After receiving so many COVID-19 related emails — some from companies we haven’t dealt with since the early 2000s — we feel it’s time to discuss how COVID-19 is impacting the Monolithic Dome industry. But first, we want to thank you.
- Thank you for social distancing. It is our best defense. Without social distancing, this would be much, much worse.
- Thank you for kind words and actions. We talk with people all the time who worry about their neighbors and friends. They help where they can and honor the needs of people most vulnerable to this virus.
- Thank you to the people working to keep the economy open, packages delivered, and people fed.
- Thank you to the doctors, nurses, scientists, lab technicians, police, firefighters, and everyone fighting this disease and supporting those who have it.
We could go on and on with thanks for everyone doing their part. If we are going to beat this pandemic, it’s because we are working together.
Construction is considered an essential business in all but the hardest-hit areas of the United States. There is a painful, economic domino effect if construction stops for a long time.
For construction to continue, everyone must double their efforts to work safely. Monolithic Dome construction crews are typically small, tight-knit groups who look out for each other. Crews are encouraged to use safe distancing practices as much as possible. If any member of a crew reports feeling sick, they are mandated not to report to work and to get tested for COVID-19.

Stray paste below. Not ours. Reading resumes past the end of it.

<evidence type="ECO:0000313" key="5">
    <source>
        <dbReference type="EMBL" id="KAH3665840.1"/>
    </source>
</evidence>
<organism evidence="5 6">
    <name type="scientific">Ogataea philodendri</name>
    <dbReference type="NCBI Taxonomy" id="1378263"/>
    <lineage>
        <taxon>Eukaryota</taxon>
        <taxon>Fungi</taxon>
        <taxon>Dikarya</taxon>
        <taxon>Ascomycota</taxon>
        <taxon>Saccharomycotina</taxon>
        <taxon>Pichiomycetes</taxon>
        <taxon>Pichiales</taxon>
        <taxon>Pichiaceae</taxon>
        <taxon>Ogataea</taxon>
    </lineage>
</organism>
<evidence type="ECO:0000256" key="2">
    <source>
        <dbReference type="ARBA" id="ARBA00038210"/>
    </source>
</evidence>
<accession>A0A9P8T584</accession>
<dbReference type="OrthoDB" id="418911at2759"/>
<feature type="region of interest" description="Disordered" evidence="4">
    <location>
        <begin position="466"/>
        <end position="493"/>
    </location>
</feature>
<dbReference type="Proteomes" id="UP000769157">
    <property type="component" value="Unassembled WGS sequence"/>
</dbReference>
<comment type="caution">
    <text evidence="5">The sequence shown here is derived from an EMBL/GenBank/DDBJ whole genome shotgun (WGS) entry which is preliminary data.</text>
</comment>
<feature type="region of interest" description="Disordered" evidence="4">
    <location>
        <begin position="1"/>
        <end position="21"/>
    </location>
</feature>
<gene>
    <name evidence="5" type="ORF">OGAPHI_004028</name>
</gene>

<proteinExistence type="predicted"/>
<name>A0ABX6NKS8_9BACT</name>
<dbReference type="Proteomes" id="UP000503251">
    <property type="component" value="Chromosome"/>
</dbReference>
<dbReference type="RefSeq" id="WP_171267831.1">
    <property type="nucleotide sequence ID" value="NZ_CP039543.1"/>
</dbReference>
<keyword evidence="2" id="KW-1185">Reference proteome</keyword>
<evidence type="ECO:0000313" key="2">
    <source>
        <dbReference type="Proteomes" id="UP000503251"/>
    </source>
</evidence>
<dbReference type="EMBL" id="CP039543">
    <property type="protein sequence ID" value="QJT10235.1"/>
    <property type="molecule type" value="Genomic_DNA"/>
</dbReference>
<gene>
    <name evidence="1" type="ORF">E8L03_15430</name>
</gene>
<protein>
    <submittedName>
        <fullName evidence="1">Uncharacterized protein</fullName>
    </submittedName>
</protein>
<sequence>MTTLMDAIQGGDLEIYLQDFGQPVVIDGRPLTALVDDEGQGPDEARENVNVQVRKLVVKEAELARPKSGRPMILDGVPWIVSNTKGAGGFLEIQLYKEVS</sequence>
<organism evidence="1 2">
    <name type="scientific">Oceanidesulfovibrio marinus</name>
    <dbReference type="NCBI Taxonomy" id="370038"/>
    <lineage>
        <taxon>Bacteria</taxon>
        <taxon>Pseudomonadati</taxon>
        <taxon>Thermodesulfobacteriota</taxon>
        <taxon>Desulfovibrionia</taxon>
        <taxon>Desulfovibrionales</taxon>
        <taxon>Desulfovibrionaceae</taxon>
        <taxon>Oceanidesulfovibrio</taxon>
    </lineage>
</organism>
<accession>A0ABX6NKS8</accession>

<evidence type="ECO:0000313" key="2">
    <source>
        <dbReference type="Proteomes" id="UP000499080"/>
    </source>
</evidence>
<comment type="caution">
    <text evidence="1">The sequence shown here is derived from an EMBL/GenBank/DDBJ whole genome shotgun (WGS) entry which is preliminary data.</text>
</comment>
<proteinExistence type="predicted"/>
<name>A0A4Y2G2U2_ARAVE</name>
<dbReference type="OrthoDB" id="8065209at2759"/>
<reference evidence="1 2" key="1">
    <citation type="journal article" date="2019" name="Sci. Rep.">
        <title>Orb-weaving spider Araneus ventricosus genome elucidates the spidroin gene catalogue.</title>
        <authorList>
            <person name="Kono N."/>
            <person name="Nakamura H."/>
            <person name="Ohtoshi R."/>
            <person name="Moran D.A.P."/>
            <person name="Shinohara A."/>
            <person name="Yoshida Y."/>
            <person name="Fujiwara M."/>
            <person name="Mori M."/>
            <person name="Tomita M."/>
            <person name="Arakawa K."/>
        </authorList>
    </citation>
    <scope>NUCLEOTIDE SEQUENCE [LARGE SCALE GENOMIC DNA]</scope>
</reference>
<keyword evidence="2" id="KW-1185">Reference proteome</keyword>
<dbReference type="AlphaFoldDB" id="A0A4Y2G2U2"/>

It should not be surprising that everyone from the crew chief to the guy hanging steel is taking this seriously. Many crews had strategies in place even before governments started issuing lockdown orders.
We see similar safety efforts along the entire supply chain with construction supplies and services continuing uninterrupted.
The Monolithic Dome is playing a helpful role during this crisis. Sunday evening, over a dozen tornadoes touched down in the south. Many communities had Monolithic Dome FEMA rated safe shelters where pandemic weary residents could shelter during the storm.
If necessary, such shelters could be used for temporary hospitals or overflow for emergencies. We hope it does not come to that.
There is a potential for shelters to be used for activities as social distancing is lightened, but people still need to stay separated as they meet.
We believe the virus will be beaten. It’ll take time and we must work together. We pray for everyone affected by this pandemic.